Circa-1920 Aermotor 2-1/2 hp General Purpose Engine

Dierre and Becky Smith rescue an Aermotor General Purpose engine from a nearby estate sale.

| August/September 2018

  • Dierre and Becky Smith's circa-1920 2-1/2 hp General Purpose Aermotor. Complete and original, it was found at a Texas estate sale.
    Photo by Glenn Thompson
  • The timing gear is just visible behind the flywheel at left. The governor weight (visible at 2 o'clock) is easily adjusted by changing its position on the shaft to alter the engine's cut-out speed.
    Photo by Glenn Thompson
  • Aermotor used its own alphanumeric serial number system, this engine showing serial number 1117.K.
    Photo by Glenn Thompson
  • The original battery box came with the engine.
    Photo by Glenn Thompson
  • The gas tank on the Smiths' Aermotor was most likely fabricated to suit the cart.
    Photo by Glenn Thompson
  • Dierre Smith holds the engine's starting handle, which was still with the engine when he purchased it.
    Photo by Glenn Thompson
  • The Aermotor's mixer features a choke to aid starting. Raising the rod and pushing it sideways keeps the choke closed.
    Photo by Glenn Thompson
  • A close-up view of the flywheel weight for the governor to control engine speed.
    Photo by Glenn Thompson
  • A close-up view of the flywheel weight for the governor to control engine speed.
    Photo by Glenn Thompson
  • A closer view of the cylinder head showing the rocker arm for the exhaust valve and the atmospheric intake.
    Photo by Glenn Thompson
  • The grease cup for the connecting rod at the crankshaft (right). It may be greasy, but the Aermotor runs well.
    Photo by Glenn Thompson
  • Proud owner Dierre Smith with his all original circa-1920 2-1/2 hp Aermotor. Note the original battery box on the ground.
    Photo by Glenn Thompson

Circa-1920 Aermotor 2-1/2 hp General Purpose Engine

Manufacturer: Aermotor Co., Chicago, Ill.
Year: Circa 1920
Serial Number: 1117.K
Horsepower: 2-1/2 @ 400rpm
Bore & stroke: 4-1/8in x 6in
Flywheels: 24in
Pulley: 8in x 6-1/2in
Ignition: Igniter w/battery and coil
Governing: Hit-and-miss
Cooling: Water w/fluted hopper
Weight : 600lb (approx.)
Price: $115 (1920)

Rural residents of the Texas Hill Country often get their weekly paper a day later than their neighbors living in town, so when Dierre Smith and his wife, Becky, looked at the paper that they just pulled out of the mailbox, they were dismayed to read that an estate sale was already underway to liquidate the worldly possessions of a couple who had lived on a nearby ranch. Dierre and Becky went to the sale as soon as they could, but many of the items had already been snapped up by eager buyers — especially the antique tools and implements that Dierre and Becky found most interesting.

Becky is especially interested in old boxes, and she was able to acquire a few wooden ones that appealed to her. When the Smiths inspected their new acquisitions after they arrived home, they found a cylindrical object in one of the boxes. At first glance, Dierre thought that it was a dry-cell battery that had been used in one of the old wall-mounted telephones. After closer inspection, however, he realized that it was actually the ignition coil from an old engine. Operating under the assumption that “Where there’s smoke, there’s fire,” Dierre and Becky hastily returned to the estate sale and inquired if there were any old engines for sale.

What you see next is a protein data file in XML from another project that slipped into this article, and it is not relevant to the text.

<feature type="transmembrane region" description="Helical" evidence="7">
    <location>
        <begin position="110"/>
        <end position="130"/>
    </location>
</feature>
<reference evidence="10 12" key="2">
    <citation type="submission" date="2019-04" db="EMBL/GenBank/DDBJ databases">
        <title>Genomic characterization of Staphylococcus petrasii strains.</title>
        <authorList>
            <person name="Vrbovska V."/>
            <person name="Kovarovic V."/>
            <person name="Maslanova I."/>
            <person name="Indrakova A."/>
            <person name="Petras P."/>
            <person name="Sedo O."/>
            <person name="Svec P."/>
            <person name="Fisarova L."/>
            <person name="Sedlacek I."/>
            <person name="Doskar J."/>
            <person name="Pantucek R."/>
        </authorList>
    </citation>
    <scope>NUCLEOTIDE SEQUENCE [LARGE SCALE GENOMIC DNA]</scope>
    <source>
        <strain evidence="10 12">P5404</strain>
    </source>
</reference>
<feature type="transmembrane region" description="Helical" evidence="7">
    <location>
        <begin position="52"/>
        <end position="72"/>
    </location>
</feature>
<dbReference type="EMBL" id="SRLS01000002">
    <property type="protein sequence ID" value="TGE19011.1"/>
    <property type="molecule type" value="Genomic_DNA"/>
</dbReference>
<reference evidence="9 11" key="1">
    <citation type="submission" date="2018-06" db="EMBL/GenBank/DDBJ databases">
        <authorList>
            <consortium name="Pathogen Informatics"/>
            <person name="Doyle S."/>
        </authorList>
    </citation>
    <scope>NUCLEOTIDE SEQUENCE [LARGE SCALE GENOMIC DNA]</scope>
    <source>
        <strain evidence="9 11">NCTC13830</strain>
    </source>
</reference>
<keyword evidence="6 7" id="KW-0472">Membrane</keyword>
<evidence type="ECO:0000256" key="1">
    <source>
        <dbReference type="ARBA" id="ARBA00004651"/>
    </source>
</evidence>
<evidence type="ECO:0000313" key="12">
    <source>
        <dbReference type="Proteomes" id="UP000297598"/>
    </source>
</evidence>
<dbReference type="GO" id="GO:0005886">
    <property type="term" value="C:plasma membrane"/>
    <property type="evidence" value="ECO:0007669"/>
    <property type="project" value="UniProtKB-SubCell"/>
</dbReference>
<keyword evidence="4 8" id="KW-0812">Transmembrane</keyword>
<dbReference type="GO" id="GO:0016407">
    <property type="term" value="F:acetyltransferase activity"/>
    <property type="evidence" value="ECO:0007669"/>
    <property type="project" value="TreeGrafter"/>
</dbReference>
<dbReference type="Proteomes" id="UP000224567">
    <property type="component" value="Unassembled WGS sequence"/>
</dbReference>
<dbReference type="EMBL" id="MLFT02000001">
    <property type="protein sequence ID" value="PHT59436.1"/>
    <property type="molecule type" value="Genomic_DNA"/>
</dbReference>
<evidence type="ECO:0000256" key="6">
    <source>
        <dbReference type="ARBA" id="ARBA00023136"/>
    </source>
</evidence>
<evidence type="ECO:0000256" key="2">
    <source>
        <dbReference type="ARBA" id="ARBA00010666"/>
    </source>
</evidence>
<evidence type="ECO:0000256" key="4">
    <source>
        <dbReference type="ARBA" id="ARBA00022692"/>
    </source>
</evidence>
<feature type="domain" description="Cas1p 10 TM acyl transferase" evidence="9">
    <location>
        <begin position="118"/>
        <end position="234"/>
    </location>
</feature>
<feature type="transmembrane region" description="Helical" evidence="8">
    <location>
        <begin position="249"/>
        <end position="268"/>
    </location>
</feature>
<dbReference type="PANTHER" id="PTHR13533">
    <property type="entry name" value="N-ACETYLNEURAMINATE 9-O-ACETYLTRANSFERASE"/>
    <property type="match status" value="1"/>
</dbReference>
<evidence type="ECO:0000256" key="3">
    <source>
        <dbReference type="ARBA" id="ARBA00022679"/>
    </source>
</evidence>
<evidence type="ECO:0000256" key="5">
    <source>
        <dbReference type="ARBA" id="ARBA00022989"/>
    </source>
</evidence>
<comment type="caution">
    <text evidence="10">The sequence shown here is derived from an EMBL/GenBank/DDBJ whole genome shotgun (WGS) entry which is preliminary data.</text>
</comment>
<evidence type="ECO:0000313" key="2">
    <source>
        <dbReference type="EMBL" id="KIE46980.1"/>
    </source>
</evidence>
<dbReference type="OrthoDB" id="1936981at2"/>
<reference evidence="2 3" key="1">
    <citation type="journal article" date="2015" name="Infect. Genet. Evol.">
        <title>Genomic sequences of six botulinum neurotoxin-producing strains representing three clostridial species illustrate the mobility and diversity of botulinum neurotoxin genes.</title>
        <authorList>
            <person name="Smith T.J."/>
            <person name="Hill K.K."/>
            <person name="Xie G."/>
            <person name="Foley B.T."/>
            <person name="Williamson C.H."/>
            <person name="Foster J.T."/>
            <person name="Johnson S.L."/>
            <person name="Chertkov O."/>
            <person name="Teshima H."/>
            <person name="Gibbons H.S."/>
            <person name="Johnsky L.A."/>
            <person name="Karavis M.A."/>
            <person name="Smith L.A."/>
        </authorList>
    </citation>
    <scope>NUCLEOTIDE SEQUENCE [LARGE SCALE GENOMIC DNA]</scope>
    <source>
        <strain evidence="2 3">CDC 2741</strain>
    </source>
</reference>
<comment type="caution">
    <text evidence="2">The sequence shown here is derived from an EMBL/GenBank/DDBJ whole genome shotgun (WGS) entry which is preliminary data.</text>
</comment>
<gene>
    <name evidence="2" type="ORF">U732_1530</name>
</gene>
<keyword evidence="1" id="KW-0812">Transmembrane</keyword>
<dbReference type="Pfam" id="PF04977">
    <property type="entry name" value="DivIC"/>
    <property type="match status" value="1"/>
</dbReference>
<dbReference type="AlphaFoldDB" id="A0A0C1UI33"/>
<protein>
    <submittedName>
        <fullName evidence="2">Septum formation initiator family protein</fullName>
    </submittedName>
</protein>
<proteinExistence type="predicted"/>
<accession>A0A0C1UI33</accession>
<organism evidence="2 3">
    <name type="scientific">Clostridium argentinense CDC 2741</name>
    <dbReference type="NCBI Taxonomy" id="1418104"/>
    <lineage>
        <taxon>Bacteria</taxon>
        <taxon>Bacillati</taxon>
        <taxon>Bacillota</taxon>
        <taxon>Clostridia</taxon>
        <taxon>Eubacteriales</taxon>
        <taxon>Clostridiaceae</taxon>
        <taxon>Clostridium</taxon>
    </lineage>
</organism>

Lost and found

The woman in charge of the sale was the daughter of the previous owners, and she didn’t remember that there were any engines sitting around. But she did recall that there was “an old pump or something” sitting in one corner of the chicken coop and she invited the Smiths to take a look at it. As an afterthought, she mentioned that she thought her husband was interested in keeping whatever it was. When Dierre spotted the “old pump” his heart skipped a beat, because he instantly recognized the fluted hopper as the water hopper of an old Aermotor engine.

Becky and Dierre had for years been friends of the couple having the sale. Dierre knew where the husband worked, and he immediately drove there and offered as much for the engine as he felt that he could afford — plus a little more. The man indicated that he had been planning on restoring the engine, but just hadn’t gotten around to it. He said that he would think about Dierre’s offer for a few days.



Dierre counted down the hours and the minutes during the next few days and then contacted the owner of the engine. The man said that although he was interested in the engine, realistically he probably would never get around to restoring it, so he agreed to sell it. Without further hesitation, money changed hands and the deal was completed.

Aermotor

The Aermotor is well known as the company that has made windmills since 1888 (they’re still in business: www.aermotorwindmill.com), but fewer people remember that from the early 1900s into the 1940s the company also made gasoline engines. These included general purpose engines, such as the one Dierre acquired, and both small and large engines specifically designed to pump water. The engines were based on a design by La Verne W. Noyes, the founder of Aermotor Co., Chicago, Illinois.